by Anne Habermehl
Harran is known to Bible believers as the place where Abraham paused between Ur of the Chaldees, where his journey started, and Canaan, the ultimate destination to which God had called him. Abraham left Harran at 75 years old, after his father Terah, died there. Harran was a center of worship of the moon god Sin.
At left is a view of ruins of the Grand Mosque, and the remains of the ancient university astronomers' tower (sometimes mistakenly claimed to be a minaret of the mosque). Some scholars believe that ruins of the moon god's temple of Abraham's day lie beneath the mosque. I question this, but my reasons for saying this will have to wait for another day until I do more research. Ancient Harran is largely unexcavated and its earliest levels are unknown. Judging by the huge area that is literally littered with remnants of ancient stone constructions, there is a lot of history to be uncovered here.
This photo shows some of the ruins of stoneworks that cover the area. It is clear that ancient Harran must have been a major city in its day.
These stones are on a hill near the mosque and university ruins shown above. We might speculate that the earliest levels of Harran would be in this mound.
This photo was shot towards the famous beehive houses, with the mosque ruins behind me.
The beehive houses of Harran are perhaps half a mile away from the stone ruins shown above. Formerly, these were private homes, but nowadays they are kept up largely for tourists. Modern Harran is a couple of km away.
It is claimed that these beehive houses were very comfortable, cool in summer and warm in winter. One wonders why they abandoned them for modern houses!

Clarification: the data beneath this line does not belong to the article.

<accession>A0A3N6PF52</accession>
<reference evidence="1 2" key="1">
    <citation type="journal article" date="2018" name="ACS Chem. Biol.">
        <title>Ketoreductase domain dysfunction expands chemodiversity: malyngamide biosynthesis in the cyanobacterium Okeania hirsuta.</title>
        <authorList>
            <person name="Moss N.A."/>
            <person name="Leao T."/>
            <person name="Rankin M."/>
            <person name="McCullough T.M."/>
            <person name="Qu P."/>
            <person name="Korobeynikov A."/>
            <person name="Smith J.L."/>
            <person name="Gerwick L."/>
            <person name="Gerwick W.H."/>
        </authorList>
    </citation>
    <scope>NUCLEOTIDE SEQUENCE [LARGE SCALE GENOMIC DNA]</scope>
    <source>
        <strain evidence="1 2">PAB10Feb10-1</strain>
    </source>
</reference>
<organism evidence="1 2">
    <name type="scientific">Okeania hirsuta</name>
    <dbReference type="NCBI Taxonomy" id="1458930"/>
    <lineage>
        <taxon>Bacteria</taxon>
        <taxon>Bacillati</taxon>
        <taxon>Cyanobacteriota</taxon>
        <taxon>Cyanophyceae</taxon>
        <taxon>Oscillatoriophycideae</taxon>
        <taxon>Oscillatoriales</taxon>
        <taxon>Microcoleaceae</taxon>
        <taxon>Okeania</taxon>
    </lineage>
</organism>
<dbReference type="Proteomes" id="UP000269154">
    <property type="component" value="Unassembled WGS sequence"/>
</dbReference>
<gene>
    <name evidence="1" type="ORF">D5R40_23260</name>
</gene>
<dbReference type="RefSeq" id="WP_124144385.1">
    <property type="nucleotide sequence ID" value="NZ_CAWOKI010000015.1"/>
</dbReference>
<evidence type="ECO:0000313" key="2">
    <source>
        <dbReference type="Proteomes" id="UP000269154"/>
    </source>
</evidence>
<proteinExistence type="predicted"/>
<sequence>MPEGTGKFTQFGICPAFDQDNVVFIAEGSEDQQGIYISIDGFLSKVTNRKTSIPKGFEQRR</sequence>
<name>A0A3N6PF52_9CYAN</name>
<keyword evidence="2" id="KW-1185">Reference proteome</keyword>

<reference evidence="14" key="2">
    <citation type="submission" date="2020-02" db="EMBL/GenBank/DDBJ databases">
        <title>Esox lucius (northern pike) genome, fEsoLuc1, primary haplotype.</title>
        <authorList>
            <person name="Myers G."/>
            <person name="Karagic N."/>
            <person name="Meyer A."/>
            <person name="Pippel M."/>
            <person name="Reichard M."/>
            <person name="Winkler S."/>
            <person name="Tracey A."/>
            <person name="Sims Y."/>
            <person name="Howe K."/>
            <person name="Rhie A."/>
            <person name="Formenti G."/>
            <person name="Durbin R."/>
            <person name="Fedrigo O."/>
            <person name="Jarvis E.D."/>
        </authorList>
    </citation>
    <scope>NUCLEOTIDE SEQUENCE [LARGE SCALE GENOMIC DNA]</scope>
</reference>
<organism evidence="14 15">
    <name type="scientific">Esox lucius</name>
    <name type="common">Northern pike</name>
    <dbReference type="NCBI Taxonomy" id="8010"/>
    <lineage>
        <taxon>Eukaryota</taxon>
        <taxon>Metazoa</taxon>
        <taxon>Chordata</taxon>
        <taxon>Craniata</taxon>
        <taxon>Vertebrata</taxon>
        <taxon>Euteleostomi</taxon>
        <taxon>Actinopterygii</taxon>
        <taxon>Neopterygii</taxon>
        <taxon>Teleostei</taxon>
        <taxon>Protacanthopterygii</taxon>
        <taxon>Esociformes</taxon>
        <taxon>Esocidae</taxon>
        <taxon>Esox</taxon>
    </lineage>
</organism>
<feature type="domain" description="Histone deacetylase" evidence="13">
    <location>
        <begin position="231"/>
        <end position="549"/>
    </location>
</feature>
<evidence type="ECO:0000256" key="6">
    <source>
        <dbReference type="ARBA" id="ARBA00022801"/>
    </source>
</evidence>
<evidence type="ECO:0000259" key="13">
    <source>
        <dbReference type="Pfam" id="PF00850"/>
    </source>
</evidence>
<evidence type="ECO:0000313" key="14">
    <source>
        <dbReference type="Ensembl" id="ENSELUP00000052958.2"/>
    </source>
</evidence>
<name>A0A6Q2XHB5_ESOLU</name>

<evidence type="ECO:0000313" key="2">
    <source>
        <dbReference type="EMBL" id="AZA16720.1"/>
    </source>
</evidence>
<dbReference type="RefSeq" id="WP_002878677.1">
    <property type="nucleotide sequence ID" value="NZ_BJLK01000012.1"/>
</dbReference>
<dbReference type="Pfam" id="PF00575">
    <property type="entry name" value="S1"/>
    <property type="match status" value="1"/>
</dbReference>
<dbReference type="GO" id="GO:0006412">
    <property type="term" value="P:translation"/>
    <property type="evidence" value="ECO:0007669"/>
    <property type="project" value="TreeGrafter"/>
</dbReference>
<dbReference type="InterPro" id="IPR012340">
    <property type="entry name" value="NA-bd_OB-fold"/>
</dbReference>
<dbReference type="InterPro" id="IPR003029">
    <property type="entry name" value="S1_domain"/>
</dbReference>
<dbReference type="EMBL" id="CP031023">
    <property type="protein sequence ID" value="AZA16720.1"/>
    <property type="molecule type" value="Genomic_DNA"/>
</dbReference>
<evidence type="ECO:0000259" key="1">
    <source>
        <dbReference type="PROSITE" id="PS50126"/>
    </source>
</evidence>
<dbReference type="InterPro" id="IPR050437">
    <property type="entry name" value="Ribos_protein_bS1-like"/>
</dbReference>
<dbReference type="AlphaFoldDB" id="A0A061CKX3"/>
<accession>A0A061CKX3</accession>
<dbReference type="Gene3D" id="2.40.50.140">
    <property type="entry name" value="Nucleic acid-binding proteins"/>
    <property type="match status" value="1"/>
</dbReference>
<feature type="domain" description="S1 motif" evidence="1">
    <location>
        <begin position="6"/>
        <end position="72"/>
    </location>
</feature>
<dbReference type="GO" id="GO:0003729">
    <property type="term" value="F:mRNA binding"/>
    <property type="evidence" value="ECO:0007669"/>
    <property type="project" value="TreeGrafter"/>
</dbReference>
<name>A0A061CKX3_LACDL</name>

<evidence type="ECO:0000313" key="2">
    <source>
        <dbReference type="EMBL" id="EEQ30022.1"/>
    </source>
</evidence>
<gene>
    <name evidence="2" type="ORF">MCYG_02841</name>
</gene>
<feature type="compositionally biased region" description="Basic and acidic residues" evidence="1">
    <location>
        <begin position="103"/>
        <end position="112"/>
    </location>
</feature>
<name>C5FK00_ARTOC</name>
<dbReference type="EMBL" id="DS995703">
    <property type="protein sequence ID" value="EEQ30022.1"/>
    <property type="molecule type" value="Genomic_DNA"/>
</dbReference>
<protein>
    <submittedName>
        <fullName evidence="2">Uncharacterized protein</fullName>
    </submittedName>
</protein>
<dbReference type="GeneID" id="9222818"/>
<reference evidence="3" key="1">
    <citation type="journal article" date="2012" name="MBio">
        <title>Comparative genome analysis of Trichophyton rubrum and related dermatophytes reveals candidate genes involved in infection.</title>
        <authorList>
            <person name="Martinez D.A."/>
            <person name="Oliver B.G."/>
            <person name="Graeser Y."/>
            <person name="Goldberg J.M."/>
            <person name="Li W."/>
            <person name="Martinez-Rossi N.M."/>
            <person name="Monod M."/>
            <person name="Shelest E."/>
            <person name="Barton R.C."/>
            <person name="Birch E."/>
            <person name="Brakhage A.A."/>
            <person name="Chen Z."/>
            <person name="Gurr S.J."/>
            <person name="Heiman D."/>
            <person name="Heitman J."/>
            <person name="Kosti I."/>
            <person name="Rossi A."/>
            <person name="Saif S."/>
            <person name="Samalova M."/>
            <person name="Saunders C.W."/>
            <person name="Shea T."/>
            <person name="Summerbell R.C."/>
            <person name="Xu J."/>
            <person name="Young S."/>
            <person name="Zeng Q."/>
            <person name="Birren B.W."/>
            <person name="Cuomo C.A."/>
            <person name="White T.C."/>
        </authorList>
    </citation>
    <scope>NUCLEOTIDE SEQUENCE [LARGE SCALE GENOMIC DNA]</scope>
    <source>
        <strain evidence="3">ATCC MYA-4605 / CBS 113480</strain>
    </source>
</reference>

Below left, we did some shopping . I bought a deep lavender-colored square of cotton that is a traditional color of Harran, as the charming salesman assured me. (He is shown below right modeling a men's traditional piece of headgear.) Unfortunately I had flown in from the US with only hand luggage and had no extra space. The price of those lavender scarves was very good, and I would have liked to buy one for everybody I know back home. I guess my friends and relatives will have to go to Harran to get their own scarves!
This parked motorcycle caught my eye. I especially liked the rug that covered it, a nice decorative touch. In the distance are the ruins of the mosque and tower. I'm not sure in which direction this photo was shot; however, if you look in the right direction (south), you can see the low mountains of Syria in the distance. Harran is only 16 km from the Syrian border.
Things were calm while we were here, happily. But it was less than a month later that the Turks shot down a Russian jet somewhat to the west of here on the Syrian side.